India Tea Industry Concerned About ASEAN Trade Agreement


ASEAN Member Countries

India’s domestic tea industry is sheltered from foreign competition by tariffs as high as 110 percent.

A $10 kilo of tea imported from Kenya or Malaysia, China, or Japan, for example, is taxed $11 bringing the cost to $21 for wholesalers or larger retailers. Nepal is an exception, and not every type of tea is included, but the barrier remains formidable.

Tariffs on many goods including coffee, tea, palm oil, and pepper, negotiated a decade ago by the 10 member-nations of the Association of Southeast Asian Nations (ASEAN) security and trade block, are soon to take effect. This group of nations, whose combined economies are valued at $2.7 trillion, are working with six non-affiliated trade partners, including India. The new free trade agreement seeks to reduce import tariffs on agricultural goods by 50 percent by 2019. India is negotiating a separate agreement with Sri Lanka.

India tea planters fear that going forward with the agreement would flood the Indian market with cheap tea from ASEAN countries, making Indian tea no longer competitive due to its relatively high cost of production.  The treaty, however, would also open foreign markets that protect their own domestic tea industries. This could be of benefit to larger plantations already engaged in foreign trade. Smallholders do not export appreciable quantities of tea.

At the biannual general meeting of North-Eastern Tea Association (NETA) this month, the chairman of Tea Board of India, Prabhat Bezboruah, explained that the ASEAN free trade agreement was signed in 2007-08.  “The government has referred the matter to the Tea Board for our comments and inputs and we have sent our reply objecting to the same with emphasis on the potential risks to our industry,” Bezboruah said.

The dignitaries at the dais during the biennial general meeting of Northeastern Tea Association held at Golaghat town in eastern Assam.

NETA advisor Bidyananda Barkakoty articulated the basic concern: “Our land and labor productivity are low; we have high input costs. We as planters do not have control over the input cost. Cheap tea from foreign countries will flood India. Bangladesh, Vietnam, and Indonesia can sell tea at a very much lower price.”

Kenya represents a significant threat, said Barkakoty: “There will be threat from African countries — particularly Kenya — in the event import tariffs are lowered.”

“The agreement must include appropriate measures to not only check cheap imports from ASEAN countries but also prevent entry of Chinese tea into Indian markets. Experts underscored the need to revisit the provisions regarding the rules of origin to avoid the Chinese imports taking advantage of the lower tariff envisaged under the Trade in Goods Agreement,” according to news reports in the Assam Tribune.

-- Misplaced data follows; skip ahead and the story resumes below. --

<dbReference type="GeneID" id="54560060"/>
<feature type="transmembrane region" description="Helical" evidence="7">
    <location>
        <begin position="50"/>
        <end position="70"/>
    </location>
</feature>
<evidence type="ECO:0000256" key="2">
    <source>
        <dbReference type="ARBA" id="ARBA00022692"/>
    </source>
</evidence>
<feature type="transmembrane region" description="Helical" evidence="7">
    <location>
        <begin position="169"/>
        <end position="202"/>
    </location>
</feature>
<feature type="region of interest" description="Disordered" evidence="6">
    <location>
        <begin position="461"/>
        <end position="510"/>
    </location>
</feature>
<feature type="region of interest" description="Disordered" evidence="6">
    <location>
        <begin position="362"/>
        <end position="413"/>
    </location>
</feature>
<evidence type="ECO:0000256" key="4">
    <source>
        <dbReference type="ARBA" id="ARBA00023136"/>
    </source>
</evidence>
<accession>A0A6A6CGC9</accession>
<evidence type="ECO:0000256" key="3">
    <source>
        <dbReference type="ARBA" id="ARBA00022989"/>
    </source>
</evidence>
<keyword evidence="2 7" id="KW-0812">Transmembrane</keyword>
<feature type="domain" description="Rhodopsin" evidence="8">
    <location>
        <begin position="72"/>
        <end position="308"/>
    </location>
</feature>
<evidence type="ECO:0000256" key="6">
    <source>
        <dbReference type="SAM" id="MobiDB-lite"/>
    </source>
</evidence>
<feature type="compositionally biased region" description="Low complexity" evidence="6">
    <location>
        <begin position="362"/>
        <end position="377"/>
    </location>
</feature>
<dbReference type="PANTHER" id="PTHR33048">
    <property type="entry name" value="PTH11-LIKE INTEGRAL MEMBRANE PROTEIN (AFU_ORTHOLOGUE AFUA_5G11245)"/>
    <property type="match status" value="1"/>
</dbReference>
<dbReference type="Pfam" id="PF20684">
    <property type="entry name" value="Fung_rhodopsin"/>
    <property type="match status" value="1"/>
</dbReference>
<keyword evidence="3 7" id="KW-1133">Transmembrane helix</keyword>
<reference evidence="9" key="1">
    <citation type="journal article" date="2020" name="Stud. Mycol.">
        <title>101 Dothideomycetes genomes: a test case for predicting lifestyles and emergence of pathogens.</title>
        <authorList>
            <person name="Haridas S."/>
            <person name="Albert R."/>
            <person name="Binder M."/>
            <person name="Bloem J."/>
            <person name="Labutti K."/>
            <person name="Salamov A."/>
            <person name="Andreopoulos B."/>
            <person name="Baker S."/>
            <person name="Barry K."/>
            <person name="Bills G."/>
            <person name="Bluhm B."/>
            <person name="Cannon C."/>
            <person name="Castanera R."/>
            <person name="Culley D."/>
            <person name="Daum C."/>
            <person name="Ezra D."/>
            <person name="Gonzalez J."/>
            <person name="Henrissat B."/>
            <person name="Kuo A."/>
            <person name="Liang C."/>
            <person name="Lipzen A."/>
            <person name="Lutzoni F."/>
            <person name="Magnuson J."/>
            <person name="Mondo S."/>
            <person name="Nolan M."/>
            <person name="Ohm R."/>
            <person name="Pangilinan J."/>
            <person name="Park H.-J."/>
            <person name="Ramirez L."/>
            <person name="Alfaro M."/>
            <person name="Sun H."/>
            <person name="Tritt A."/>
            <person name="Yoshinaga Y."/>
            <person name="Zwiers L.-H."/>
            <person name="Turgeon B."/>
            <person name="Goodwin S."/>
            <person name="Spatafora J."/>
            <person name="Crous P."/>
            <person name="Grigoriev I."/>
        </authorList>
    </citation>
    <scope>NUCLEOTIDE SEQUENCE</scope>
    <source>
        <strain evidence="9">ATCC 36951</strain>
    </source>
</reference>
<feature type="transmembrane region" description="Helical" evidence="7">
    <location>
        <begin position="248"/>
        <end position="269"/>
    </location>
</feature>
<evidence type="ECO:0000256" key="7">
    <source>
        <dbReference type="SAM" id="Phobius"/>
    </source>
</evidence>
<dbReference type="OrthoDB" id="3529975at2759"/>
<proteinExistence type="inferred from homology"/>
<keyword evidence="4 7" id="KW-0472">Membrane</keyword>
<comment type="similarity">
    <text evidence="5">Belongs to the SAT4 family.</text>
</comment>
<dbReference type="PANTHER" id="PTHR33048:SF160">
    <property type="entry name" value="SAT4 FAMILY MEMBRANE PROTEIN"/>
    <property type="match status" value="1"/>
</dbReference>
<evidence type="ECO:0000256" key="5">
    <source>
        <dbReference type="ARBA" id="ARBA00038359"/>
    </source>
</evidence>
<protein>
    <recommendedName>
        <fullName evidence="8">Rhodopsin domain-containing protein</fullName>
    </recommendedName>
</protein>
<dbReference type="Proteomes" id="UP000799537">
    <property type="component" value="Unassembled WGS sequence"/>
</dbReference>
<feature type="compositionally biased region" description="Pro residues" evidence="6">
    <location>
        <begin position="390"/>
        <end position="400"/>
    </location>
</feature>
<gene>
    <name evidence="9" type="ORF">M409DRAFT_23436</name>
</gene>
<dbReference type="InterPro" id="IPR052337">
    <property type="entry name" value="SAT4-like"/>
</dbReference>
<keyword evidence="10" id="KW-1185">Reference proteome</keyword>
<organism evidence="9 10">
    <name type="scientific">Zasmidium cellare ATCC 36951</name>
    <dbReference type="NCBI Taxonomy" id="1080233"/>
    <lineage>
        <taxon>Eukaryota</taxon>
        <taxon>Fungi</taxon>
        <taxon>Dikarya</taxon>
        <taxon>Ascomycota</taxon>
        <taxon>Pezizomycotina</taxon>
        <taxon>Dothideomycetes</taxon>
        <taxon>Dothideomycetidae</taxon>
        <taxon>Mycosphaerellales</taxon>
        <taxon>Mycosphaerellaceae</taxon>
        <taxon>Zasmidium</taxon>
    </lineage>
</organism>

Paras Desai, executive director of Wagh Bakri tea and President of the Western India Tea Dealers’ Association (WITDA), disagrees. “In the era of globalization, we cannot stop a commodity from coming to another country. Reducing the tariff is an international commitment made by India and that must be honored. Initially there will be apprehension, but we are strong enough to withstand the competition. It is a time to strategize and make ourselves strong before the tariff is lowered. Let people have a choice.”

India’s tea exports to ASEAN countries have traditionally ranged from 1.6% to 2.5% of total exports. That increased to 10% in 2016 but “opportunities for India to expand its tea exports to ASEAN countries are limited,” according a report titled ‘Trade with Association of South East Asian Nations (ASEAN)’ prepared for the Commerce and Industry Ministry.

Manoj Jallan, chairman of NETA, said that the tea industry would formally notify the Commerce Ministry that lowering the import tariff will adversely affect local tea industry. “We will ask the government to reconsider the decision,” he said.

The Economic Times reported that Mrigendra Jalan, chairman of Bharatiya Cha Parishad (BCP) said, “Personally I feel lowering of tariff will not impact the local tea industry. Our tea prices are lowest, and tea consumption is annually growing at the rate of 3 percent. Orthodox tea from Sri Lanka can pose some challenge to our orthodox variety. Barring that, I do not see any major threat.”

ASEAN was established in 1967 as a regional inter-governmental organisation that now includes Indonesia, Malaysia, Philippines, Singapore, Thailand, Brunei, Vietnam, Laos, Myanmar, and Cambodia.  The organization, staffed by 500, encourages cooperation and facilitates economic, political, military, educational and cultural integration among its members.

Sources: Assam Tribune, Economic Times